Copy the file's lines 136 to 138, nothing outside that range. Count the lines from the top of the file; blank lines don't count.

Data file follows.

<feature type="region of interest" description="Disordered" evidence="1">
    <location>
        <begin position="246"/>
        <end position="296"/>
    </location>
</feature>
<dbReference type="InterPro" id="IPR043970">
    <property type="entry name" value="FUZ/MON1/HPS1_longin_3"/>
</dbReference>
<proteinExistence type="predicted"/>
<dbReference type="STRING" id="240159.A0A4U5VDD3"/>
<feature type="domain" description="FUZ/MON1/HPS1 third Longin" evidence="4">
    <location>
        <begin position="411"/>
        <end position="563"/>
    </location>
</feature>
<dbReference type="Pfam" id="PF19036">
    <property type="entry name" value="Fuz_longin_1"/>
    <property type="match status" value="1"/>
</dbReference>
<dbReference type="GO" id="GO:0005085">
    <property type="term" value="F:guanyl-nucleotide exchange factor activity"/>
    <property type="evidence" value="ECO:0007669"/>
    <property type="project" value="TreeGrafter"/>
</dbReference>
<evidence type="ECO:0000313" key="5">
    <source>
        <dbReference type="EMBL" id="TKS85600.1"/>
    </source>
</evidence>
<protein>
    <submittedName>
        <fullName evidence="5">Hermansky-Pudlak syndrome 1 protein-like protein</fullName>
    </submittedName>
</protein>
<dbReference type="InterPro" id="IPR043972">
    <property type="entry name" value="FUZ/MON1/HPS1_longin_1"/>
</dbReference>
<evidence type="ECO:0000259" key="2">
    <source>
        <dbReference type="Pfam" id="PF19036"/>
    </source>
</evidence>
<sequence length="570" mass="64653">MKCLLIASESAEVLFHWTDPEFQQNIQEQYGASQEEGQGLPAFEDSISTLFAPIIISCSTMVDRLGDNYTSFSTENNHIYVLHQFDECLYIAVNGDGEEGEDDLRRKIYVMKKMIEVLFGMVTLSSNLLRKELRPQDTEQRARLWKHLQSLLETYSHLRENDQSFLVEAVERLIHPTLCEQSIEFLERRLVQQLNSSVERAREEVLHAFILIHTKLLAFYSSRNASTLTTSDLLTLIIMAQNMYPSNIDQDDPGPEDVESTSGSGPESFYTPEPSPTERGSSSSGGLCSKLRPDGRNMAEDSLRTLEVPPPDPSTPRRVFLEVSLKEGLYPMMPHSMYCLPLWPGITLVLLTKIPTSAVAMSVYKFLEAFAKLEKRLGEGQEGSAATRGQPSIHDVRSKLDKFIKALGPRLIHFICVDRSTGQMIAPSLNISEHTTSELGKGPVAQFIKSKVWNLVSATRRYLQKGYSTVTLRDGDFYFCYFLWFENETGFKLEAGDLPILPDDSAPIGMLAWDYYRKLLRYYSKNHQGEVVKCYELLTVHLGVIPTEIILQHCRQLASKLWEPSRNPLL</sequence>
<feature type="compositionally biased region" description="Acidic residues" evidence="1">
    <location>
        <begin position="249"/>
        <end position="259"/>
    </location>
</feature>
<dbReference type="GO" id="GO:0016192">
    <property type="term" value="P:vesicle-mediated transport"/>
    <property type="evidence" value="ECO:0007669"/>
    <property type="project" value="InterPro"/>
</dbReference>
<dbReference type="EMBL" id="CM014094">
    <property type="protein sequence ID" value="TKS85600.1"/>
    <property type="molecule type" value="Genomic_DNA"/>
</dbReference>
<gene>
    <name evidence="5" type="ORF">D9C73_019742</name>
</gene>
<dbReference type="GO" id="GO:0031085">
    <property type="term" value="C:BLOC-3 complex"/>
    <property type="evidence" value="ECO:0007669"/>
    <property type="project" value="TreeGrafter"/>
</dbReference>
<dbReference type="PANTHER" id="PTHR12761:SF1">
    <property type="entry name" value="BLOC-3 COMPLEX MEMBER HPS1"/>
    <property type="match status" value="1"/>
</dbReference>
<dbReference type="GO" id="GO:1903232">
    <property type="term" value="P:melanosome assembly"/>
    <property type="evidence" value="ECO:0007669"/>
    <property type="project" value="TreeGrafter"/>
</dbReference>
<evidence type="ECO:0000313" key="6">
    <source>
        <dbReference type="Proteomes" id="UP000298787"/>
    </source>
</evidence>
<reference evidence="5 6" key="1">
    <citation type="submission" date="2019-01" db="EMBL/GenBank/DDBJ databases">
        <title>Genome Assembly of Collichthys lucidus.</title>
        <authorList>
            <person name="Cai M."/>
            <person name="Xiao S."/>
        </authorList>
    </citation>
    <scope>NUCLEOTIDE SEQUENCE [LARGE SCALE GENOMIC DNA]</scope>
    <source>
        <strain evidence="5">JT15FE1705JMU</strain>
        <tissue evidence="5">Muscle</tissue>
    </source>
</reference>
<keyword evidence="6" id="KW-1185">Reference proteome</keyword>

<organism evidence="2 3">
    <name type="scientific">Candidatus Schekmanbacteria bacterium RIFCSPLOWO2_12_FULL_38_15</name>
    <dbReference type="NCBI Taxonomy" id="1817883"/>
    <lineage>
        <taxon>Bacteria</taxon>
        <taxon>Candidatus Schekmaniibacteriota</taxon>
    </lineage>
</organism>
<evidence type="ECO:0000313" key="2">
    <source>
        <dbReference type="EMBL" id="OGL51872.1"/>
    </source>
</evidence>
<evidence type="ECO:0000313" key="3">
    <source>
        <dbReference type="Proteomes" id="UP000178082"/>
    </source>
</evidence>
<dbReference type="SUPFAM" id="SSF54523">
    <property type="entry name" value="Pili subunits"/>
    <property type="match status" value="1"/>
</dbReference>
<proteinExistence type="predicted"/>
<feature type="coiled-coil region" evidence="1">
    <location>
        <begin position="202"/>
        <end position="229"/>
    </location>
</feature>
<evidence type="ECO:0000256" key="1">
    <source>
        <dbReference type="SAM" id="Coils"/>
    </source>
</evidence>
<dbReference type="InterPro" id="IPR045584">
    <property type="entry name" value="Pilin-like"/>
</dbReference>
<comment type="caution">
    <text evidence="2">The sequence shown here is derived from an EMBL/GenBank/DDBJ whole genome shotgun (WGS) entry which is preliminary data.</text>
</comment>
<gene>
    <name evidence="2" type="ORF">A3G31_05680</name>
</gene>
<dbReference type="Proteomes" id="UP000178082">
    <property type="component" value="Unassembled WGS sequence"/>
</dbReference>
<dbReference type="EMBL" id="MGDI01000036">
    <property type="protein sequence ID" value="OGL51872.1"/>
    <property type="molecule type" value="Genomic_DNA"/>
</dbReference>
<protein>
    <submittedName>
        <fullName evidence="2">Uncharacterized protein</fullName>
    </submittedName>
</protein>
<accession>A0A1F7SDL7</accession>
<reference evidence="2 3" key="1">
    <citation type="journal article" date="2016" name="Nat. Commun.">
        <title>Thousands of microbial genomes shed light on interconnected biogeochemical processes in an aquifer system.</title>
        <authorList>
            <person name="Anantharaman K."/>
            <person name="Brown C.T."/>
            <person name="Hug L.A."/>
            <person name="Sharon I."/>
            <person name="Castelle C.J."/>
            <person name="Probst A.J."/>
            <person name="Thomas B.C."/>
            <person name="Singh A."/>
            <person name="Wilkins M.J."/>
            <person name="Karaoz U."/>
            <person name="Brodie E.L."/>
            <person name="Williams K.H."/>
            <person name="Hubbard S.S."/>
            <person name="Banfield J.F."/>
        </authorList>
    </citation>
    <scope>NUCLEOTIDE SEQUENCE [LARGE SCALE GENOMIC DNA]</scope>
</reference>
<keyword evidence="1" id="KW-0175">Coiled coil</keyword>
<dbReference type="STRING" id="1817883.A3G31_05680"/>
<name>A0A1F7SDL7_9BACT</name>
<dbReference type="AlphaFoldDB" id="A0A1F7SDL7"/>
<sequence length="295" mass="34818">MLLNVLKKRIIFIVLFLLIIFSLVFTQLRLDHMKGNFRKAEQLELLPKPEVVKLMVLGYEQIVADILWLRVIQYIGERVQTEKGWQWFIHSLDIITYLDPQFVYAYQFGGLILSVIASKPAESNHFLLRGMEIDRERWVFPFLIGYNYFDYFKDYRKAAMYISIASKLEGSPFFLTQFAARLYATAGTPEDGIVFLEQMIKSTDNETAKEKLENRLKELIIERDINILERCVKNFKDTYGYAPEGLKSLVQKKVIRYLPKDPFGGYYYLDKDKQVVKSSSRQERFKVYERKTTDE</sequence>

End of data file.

    <text evidence="2">The sequence shown here is derived from an EMBL/GenBank/DDBJ whole genome shotgun (WGS) entry which is preliminary data.</text>
</comment>
<gene>